Data Center Map

Container based colocation


By Sune Christesen on May 31, 2009

For some time now containers have been a hot subject in the data center industry, but so far it has primarily been seen as a unit of scale for giants such as Microsoft/Google and as a fast way to implement extra capacity for companies who have run out of space or cooling in their existing data center space.
Recently we have seen an interesting turn though, as colocation providers have started adopting the concept. For instance multiple CRG West facilities have been expanded to offer housing of Verari Forest and HP POD containers, and i/o Data Centers have deployed SGI’s Ice Cube at their Phoenix ONE facility.

Are these early adapters of a future standard within the industry, or are they burning their hands on something that is doomed to fail? Although containers are not a match for all needs I definitely see potential in them, which I thought I would share with a post about some of the strengths and weaknesses I see in relation to colocation.

Flexibility
First of all the containers give a lot of flexibility, as it will be very easy to fit individual containers to cover specific needs in terms of power/cooling density, equipment type etc., which is harder to do in large server rooms. Furthermore it will be much easier for large clients with a lot of equipment at multiple locations, who might just configure the containers from a central location and then ship them around the world.

Technology
Adopting new technology by using containers will be easier than in traditional data center setups, as you can use containers with newer technology when expanding for more capacity. So as server depths, power consumption, cooling requirement etc. changes during the years, it is possible to buy new, or change existing, containers to fit those needs. Furthermore it will be easy to mix different containers optimized for specific vendors depending on what kind of equipment the clients are using.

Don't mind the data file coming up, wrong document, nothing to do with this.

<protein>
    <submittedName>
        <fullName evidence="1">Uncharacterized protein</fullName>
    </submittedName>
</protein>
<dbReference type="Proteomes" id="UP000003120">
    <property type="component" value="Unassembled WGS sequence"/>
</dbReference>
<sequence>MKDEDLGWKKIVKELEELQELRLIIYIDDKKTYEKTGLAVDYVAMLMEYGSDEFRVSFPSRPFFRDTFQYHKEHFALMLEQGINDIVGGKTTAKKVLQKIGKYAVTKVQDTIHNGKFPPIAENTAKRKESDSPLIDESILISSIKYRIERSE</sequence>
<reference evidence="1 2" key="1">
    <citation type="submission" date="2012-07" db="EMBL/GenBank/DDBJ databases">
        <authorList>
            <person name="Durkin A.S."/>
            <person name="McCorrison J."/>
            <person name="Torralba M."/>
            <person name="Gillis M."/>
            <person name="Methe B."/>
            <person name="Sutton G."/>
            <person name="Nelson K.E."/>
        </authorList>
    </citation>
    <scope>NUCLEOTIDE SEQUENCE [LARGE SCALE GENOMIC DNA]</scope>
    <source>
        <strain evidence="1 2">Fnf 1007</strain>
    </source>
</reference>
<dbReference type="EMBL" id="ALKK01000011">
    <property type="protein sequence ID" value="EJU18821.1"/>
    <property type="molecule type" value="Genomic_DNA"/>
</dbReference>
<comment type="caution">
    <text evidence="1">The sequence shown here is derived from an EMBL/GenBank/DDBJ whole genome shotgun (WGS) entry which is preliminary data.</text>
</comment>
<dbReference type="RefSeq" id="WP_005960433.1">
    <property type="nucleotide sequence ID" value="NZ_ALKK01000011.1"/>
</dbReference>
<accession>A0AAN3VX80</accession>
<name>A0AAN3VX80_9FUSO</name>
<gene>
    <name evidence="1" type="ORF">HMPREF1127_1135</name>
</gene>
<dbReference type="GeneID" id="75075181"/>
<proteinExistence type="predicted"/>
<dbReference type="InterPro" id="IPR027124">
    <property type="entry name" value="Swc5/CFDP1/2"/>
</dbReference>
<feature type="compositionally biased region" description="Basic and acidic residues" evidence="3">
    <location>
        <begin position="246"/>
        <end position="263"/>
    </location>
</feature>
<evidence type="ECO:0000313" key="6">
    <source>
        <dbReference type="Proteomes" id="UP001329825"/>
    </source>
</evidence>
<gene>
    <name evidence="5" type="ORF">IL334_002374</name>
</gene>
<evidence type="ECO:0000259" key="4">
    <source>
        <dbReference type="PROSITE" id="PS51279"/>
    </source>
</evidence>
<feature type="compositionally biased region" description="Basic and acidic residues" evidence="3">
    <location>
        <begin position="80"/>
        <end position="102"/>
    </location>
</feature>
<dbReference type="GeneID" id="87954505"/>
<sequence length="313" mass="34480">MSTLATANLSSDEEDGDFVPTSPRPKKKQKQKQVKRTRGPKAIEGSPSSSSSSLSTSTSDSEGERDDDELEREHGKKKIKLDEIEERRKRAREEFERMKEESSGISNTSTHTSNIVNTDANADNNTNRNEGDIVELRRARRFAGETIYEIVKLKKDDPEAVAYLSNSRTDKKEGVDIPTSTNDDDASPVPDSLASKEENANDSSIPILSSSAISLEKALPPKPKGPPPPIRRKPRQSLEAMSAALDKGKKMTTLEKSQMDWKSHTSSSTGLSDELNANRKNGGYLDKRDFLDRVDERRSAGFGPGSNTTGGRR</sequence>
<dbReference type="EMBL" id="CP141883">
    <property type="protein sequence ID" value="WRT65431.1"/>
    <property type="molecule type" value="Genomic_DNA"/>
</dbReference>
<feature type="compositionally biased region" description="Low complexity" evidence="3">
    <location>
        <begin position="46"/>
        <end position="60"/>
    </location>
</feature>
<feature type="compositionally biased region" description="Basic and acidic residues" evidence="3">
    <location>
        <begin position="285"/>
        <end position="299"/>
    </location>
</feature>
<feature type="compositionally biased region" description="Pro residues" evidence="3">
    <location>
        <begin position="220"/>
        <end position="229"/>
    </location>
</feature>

Security
One of the major advantages of shipping containers, compared to major server rooms at thousands of square feet, is the limited amount of people who will have access to it and shares the same infrastructure of the container.
That means fewer clients will be affected by an outage caused by infrastructure in the container as well as vandals or thieves getting in to a container.

Scalability
Last but not least the scalability perspective is definitely also a big plus in relation to colocation, as it will allow providers with multiple data centers to move capacity around between the data centers. Generally the deployment time of expanding a facility should also be much shorter than with a traditional data center.

Weaknesses
One of the biggest weaknesses is without any doubt that you will loose some of the advantages that you would normally see in economy of scale, as some infrastructure will be required per container that has to be divided on fewer cabinets than in for example a large server room with a lot of cabinets. Furthermore containers will typically require a lot of waste area to be able to move them around, so it will not be possible to use as much of the space as it would be in a typical facility.

Of course there are also more steps ahead for maturing the concept of containers. One of the challenges with the existing containers in a colocation environment is that even though they all have a common form factor, they do differ on a lot of points – where the doors are located, how the container is connected to water/power, what infrastructure is included in the container it self and what external infrastructure is required etc. Some standardization would probably be required on some of those areas.

With the concept maturing and becoming more of a mainstream product (driving costs down), who knows if we will see colocation data centers consisting primarily of containers in the future?



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